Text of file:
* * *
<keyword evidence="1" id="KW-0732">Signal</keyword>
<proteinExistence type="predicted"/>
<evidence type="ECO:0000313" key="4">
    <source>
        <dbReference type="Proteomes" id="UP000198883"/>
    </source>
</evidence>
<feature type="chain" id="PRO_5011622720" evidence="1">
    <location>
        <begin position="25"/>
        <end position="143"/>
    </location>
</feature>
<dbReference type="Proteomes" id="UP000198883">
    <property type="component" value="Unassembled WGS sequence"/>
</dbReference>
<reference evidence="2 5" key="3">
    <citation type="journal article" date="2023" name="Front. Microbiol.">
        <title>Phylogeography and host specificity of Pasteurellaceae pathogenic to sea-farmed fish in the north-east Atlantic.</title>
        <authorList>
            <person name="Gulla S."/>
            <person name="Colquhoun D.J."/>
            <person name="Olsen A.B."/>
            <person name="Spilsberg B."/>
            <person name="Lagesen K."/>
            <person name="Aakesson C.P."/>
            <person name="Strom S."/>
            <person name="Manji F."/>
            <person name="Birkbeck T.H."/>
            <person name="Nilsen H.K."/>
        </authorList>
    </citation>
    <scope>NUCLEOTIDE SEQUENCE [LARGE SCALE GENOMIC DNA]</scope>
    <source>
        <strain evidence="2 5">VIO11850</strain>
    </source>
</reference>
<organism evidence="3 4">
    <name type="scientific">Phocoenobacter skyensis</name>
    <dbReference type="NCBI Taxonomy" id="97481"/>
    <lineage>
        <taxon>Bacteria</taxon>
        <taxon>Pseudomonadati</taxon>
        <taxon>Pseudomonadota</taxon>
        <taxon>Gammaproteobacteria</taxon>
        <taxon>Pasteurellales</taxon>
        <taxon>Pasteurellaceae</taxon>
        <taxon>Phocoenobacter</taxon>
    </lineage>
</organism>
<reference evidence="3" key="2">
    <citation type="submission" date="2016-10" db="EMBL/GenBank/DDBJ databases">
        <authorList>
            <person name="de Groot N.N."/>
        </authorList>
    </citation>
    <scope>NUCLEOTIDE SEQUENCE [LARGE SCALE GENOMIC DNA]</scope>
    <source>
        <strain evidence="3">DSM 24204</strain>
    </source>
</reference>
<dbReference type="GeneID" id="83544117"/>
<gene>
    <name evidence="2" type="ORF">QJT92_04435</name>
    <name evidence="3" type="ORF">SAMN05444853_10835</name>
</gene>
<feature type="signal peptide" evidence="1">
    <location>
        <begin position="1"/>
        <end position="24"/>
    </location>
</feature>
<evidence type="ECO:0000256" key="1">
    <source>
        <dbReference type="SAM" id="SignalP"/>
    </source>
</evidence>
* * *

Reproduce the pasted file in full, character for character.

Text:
<keyword evidence="1" id="KW-0732">Signal</keyword>
<proteinExistence type="predicted"/>
<evidence type="ECO:0000313" key="4">
    <source>
        <dbReference type="Proteomes" id="UP000198883"/>
    </source>
</evidence>
<feature type="chain" id="PRO_5011622720" evidence="1">
    <location>
        <begin position="25"/>
        <end position="143"/>
    </location>
</feature>
<dbReference type="Proteomes" id="UP000198883">
    <property type="component" value="Unassembled WGS sequence"/>
</dbReference>
<reference evidence="2 5" key="3">
    <citation type="journal article" date="2023" name="Front. Microbiol.">
        <title>Phylogeography and host specificity of Pasteurellaceae pathogenic to sea-farmed fish in the north-east Atlantic.</title>
        <authorList>
            <person name="Gulla S."/>
            <person name="Colquhoun D.J."/>
            <person name="Olsen A.B."/>
            <person name="Spilsberg B."/>
            <person name="Lagesen K."/>
            <person name="Aakesson C.P."/>
            <person name="Strom S."/>
            <person name="Manji F."/>
            <person name="Birkbeck T.H."/>
            <person name="Nilsen H.K."/>
        </authorList>
    </citation>
    <scope>NUCLEOTIDE SEQUENCE [LARGE SCALE GENOMIC DNA]</scope>
    <source>
        <strain evidence="2 5">VIO11850</strain>
    </source>
</reference>
<organism evidence="3 4">
    <name type="scientific">Phocoenobacter skyensis</name>
    <dbReference type="NCBI Taxonomy" id="97481"/>
    <lineage>
        <taxon>Bacteria</taxon>
        <taxon>Pseudomonadati</taxon>
        <taxon>Pseudomonadota</taxon>
        <taxon>Gammaproteobacteria</taxon>
        <taxon>Pasteurellales</taxon>
        <taxon>Pasteurellaceae</taxon>
        <taxon>Phocoenobacter</taxon>
    </lineage>
</organism>
<reference evidence="3" key="2">
    <citation type="submission" date="2016-10" db="EMBL/GenBank/DDBJ databases">
        <authorList>
            <person name="de Groot N.N."/>
        </authorList>
    </citation>
    <scope>NUCLEOTIDE SEQUENCE [LARGE SCALE GENOMIC DNA]</scope>
    <source>
        <strain evidence="3">DSM 24204</strain>
    </source>
</reference>
<dbReference type="GeneID" id="83544117"/>
<gene>
    <name evidence="2" type="ORF">QJT92_04435</name>
    <name evidence="3" type="ORF">SAMN05444853_10835</name>
</gene>
<feature type="signal peptide" evidence="1">
    <location>
        <begin position="1"/>
        <end position="24"/>
    </location>
</feature>
<evidence type="ECO:0000256" key="1">
    <source>
        <dbReference type="SAM" id="SignalP"/>
    </source>
</evidence>